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Reforming curricula, a must, yet again

Mar 15,2015 - Last updated at Mar 15,2015

The troubling conduct of many of our young people, such as reckless driving, littering and resolving differences on university and school campuses through violence, is an indicator of a lack of proper values in their upbringing.

The recent incident at one of our universities, where a group of female students vowed to use social media to “expose” the “immoral” behaviour of other female students because they simply look, dress and act differently is an indicator of how difference is viewed as alien and devious.

Such incidents and indicators require our immediate attention and careful examination of the values we instill in our youth via our educational system in particular, especially in the early stages of schooling.

School curricula play a fundamental role not only in influencing skills and habits, but also in forming attitudes and shaping identity. 

Informed by such basic principle and motivated by countless incidents such as those just prefaced, I decided to do a close reading of the Arabic and social studies curricula for grades 1 to 6.

The conclusion immediately reached is that our school curricula need to be thoroughly revised, yet again, and that reform must be considered as a matter of priority. 

A more thorough analysis is needed, but several salient trends are all too obvious.

Undoubtedly, in their present form, the curricula do foster many positive values, such as hospitality, respect for the elderly, charity and many others. It is only fair to recognise this fact. Nevertheless, they indirectly influence students’ attitudes and conduct in many undesirable ways, including false pride, prejudice, gender-bias, patriarchy, violence and even militarisation.

In both social studies and Arabic for the said grades, there is an overemphasis on battles. In fact, there are many graphic details of violence and killing that are totally unnecessary, and one is compelled to feel that the identity of many of our children is formed in the context of the battlefield. Too many battles and too many violent scenes.

Of course, history should be represented accurately. And, naturally, both the more ancient Islamic history and the more modern Arab history, like the history of most nations in the world, witnessed many battles. 

Our children need to learn about their ancestors: their struggles, their difficult circumstances, their wars, their victories and their glories. One’s history is part and parcel of one’s legacy.

Two things, however, need to be stressed here.

One is that the way history is presented is as crucial as what happened. Representation is an art and it makes all the difference.

The problem with the curricula is precisely that the representation needs to be done more tactfully and professionally. There is no need at all for some of the graphic details and some of the unnecessary dramatisation that potentially fosters violence and militarism.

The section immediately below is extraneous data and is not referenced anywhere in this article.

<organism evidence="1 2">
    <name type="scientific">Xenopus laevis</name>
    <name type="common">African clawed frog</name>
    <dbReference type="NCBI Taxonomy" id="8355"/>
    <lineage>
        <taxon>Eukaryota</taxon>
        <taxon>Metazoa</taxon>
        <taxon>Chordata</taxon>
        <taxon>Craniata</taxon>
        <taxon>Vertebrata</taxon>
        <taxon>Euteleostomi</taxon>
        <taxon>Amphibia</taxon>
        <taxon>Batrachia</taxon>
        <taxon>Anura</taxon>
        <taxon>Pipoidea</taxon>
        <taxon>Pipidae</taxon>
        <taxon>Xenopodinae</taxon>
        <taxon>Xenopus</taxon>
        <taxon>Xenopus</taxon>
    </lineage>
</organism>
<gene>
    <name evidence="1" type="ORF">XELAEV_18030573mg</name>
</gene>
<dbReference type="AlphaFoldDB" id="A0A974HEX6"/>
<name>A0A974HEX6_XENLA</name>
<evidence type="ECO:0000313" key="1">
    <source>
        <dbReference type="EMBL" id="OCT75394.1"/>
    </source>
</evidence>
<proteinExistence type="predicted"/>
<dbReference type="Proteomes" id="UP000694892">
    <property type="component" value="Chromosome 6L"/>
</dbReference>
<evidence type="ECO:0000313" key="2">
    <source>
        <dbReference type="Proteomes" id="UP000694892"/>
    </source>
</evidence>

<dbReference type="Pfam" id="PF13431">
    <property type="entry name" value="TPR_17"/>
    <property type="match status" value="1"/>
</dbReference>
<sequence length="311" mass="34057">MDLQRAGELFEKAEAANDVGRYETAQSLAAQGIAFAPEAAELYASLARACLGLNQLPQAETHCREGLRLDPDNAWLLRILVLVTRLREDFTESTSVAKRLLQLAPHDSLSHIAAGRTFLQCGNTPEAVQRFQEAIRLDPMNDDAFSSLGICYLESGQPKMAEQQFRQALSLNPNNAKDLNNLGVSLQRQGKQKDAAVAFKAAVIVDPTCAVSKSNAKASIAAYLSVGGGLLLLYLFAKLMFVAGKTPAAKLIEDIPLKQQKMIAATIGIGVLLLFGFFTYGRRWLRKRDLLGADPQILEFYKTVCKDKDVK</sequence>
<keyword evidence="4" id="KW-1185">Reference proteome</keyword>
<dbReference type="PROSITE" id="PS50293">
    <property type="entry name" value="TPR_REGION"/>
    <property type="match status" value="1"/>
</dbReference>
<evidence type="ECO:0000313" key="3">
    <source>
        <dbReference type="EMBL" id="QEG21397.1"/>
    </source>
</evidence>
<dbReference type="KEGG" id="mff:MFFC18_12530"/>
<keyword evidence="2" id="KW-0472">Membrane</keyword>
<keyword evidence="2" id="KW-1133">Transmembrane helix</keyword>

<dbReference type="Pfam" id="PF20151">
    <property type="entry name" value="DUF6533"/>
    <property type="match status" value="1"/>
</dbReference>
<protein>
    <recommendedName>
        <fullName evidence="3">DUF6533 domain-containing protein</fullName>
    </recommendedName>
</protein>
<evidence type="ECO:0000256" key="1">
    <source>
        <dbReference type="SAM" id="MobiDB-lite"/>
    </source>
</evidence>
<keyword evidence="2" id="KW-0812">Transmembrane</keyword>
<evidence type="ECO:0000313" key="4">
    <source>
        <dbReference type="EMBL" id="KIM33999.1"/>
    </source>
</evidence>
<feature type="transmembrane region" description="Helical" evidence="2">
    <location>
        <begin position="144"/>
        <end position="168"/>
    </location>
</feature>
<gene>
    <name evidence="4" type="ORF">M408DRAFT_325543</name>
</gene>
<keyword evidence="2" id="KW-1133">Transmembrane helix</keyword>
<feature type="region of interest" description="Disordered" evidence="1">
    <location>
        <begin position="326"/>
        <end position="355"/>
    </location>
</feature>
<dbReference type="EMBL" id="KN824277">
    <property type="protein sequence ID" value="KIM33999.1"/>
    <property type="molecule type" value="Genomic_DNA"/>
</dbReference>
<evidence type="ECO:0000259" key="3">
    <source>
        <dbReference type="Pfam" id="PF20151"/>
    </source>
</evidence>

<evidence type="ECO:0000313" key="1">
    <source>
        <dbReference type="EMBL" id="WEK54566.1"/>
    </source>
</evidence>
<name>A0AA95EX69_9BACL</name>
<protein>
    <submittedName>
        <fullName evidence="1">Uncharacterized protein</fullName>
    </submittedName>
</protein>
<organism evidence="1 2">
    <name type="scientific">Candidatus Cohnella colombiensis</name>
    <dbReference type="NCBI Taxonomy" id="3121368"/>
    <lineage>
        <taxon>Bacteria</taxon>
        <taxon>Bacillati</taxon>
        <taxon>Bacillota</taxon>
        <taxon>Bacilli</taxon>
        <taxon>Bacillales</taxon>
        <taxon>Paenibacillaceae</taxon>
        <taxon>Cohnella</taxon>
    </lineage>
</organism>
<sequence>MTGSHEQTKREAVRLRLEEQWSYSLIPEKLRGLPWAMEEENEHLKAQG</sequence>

Our children can be made aware of what happened, the facts and the lessons learned, without charging them emotionally in a very negative way and without making them susceptible to violence.

Much of history, including Jordanian modern history, is portrayed as battle specific.

Another is that Islamic and Arab histories are richer than battles and conquests. 

Muslims and Arabs contributed greatly to human civilisation in a variety of crucial disciplines and fields: philosophy, sociology, algebra, alchemy, astronomy, medicine and many others.

Yes, we need to hear about our warriors, but we also need to hear about our philosophers, thinkers, musicians, physicians, etc.

The Islamic and Arab civilisations have done a lot to further women’s right and consolidate ethnic and racial diversity and coexistence. Tolerance and respect of difference were basic tenets in Islam. We need to see this reflected.

And we need to hear more about women in our history.

Unfortunately, one does not see much of this in the curricula. Such scarcity, or even absence, can be very damaging. 

Ultimately, it ends up propagating and normalising exclusion, marginalisation, discrimination, chauvinism and extremism.

The Ministry of Education, therefore, should solicit, in addition to its own human resources, the services of able professionals and experts who would help produce more correct, more relevant and more modern curricula. 

And as the ministry suffers from limited resources, we all need to chip in-—--- financially and intellectually — to help it live up to the challenge.

This is important both to enlighten and empower our young people and to battle prejudice, patriarchy, bigotry, violence and extremism that are plaguing us today, both in this part of the world and elsewhere. 

The writer, professor at the American University of Madaba, is a consultant on gender studies and feminist theories for several national and regional associations. She contributed this article to The Jordan Times.

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